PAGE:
We tend to take sound for granted. Oh sure, we might be grateful for having ears that work to allow us to hear sound, but sound itself is something that we tend to take for granted sometimes, because it's everywhere.

Virtually everything around us makes some kind of noise, or emits a sound wave of some kind, which may vary in volume, pitch and frequency. And as with most things that have physics involved, surround-sound audio is based on scientific measurements so that you have a full sound experience with sound coming from all directions.

But do you remember much about sound from your high school physics class? Like, how long is a wavelength? How is it defined? How fast does sound travel?

Sound is particular type of wave, just like light. Sound is created by a disturbance in the air (or water) with a wave that is about a meter long and travels at about 1,100 feet per second. A wavelength is defined as a full cycle through one compression (the upswing of the wave) and a rarefaction (the downswing).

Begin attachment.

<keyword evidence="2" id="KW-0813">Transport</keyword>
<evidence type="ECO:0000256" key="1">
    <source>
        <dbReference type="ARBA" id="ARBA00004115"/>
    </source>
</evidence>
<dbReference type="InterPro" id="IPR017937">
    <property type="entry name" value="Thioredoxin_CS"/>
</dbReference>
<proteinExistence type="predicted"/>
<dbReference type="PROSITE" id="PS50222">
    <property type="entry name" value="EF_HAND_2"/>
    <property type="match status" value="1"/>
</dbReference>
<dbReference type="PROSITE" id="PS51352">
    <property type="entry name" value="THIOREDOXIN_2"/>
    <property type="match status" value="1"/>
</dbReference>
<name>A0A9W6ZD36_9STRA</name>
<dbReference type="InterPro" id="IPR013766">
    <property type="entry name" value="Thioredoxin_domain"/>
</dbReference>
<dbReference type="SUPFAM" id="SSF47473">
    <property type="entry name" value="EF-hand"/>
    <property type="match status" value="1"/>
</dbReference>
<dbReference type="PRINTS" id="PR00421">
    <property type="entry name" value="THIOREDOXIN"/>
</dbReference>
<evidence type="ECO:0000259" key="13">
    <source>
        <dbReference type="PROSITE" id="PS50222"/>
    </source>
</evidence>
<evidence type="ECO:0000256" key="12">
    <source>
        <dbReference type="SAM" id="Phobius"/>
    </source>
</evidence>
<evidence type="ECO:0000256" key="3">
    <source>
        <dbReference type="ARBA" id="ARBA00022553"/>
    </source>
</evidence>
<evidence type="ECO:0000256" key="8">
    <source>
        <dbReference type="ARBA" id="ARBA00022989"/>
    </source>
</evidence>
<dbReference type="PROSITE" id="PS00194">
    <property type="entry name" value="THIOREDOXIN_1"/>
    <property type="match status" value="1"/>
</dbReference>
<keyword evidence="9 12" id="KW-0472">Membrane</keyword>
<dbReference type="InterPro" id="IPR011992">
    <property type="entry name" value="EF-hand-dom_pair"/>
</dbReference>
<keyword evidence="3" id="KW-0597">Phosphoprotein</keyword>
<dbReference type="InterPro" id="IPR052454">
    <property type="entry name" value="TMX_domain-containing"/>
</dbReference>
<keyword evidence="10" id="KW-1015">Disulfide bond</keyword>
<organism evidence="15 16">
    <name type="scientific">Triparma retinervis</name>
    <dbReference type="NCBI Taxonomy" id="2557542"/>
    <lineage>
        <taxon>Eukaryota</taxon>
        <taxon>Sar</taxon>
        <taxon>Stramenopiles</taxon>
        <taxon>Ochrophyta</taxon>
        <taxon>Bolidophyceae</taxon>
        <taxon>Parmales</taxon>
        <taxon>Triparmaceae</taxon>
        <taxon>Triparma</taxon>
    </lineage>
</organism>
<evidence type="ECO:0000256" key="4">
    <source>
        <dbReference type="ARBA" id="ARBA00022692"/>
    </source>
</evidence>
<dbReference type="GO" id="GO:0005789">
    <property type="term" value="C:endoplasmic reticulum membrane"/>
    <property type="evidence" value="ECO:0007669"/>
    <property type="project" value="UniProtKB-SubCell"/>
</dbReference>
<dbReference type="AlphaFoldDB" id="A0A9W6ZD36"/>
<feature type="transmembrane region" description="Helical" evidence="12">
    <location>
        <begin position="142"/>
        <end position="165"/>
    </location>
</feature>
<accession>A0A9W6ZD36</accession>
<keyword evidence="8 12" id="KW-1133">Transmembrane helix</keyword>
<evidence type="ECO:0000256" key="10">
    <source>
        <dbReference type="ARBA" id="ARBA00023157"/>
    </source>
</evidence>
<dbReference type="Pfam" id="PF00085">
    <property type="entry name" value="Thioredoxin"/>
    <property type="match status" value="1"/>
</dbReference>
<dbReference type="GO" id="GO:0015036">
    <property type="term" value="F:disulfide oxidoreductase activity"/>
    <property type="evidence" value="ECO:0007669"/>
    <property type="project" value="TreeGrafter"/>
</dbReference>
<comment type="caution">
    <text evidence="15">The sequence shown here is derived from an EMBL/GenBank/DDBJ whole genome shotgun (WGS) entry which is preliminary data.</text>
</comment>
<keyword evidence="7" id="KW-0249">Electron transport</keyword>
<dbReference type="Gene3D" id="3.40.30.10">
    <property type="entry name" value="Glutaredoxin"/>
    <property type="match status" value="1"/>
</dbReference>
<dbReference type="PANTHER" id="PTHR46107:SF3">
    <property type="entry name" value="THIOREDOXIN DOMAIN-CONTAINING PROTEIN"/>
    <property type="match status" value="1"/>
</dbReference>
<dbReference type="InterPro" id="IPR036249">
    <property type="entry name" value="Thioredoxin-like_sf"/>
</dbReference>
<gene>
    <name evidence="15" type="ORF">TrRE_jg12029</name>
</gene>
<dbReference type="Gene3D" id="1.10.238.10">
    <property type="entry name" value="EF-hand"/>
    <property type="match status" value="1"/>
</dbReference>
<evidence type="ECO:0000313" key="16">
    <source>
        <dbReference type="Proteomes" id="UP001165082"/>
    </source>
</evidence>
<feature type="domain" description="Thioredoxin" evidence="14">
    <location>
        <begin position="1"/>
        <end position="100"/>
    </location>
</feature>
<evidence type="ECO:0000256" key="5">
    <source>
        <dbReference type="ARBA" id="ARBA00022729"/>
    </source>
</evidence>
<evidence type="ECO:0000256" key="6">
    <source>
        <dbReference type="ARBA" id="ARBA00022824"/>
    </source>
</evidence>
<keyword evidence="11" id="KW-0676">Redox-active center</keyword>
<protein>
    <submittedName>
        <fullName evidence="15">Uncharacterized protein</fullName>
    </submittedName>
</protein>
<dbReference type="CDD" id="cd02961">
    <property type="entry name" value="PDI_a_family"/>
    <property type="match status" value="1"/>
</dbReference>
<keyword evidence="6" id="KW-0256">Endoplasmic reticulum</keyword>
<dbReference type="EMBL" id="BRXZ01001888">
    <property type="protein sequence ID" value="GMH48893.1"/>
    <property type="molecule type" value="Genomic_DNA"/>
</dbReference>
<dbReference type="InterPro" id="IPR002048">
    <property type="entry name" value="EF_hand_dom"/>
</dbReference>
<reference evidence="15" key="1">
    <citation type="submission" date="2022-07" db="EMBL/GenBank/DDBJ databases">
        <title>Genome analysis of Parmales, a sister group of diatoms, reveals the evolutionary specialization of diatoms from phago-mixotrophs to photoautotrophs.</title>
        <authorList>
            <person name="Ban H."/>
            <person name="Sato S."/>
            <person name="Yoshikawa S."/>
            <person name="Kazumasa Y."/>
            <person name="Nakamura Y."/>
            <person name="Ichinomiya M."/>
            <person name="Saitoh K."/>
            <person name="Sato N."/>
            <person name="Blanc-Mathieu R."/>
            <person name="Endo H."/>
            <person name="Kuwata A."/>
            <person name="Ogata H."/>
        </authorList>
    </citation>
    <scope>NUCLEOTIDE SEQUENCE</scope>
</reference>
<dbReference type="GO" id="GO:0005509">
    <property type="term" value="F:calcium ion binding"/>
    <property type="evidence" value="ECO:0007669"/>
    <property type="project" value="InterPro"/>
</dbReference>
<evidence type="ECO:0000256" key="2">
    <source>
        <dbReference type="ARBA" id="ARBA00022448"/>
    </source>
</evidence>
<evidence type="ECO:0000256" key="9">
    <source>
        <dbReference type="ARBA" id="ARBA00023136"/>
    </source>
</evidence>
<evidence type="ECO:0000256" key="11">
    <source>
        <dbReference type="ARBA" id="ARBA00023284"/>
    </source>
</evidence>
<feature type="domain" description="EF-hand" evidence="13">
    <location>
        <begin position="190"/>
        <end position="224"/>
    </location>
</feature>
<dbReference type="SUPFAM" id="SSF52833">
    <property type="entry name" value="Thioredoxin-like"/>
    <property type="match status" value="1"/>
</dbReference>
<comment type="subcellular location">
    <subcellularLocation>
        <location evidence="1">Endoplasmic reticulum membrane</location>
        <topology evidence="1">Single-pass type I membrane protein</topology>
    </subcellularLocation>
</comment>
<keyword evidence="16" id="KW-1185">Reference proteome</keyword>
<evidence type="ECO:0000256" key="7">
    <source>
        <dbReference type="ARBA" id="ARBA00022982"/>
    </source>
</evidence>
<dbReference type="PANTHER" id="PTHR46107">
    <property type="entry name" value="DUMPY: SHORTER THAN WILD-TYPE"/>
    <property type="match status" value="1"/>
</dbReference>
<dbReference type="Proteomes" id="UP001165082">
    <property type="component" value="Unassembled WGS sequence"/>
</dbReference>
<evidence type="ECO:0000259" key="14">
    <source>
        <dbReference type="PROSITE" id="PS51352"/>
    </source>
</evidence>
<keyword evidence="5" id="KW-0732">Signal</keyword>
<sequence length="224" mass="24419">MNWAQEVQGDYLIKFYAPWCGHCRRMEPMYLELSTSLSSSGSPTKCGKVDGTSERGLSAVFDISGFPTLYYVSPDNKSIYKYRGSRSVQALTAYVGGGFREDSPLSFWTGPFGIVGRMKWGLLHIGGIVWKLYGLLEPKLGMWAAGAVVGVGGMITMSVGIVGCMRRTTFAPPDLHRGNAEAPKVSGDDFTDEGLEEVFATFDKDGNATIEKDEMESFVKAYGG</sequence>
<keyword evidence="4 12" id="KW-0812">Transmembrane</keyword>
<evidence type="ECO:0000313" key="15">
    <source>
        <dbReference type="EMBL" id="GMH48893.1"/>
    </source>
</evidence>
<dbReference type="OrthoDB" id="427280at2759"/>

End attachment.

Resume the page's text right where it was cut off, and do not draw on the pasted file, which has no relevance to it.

Sound can be altered by pitch and volume. Pitch is changed by changing the length of the wave; a shorter wavelength will result in a higher pitch, while a longer wave means a lower pitch. A taller wave increases the volume, while a shorter wave lowers the volume.

Volume can also be changed by combining two sound waves together. If two waves meet and share hills and valleys, they will make the sound louder and clearer; but if two waves collide and their valleys and hills are opposites, there will be silence.

There will be a pop quiz later ...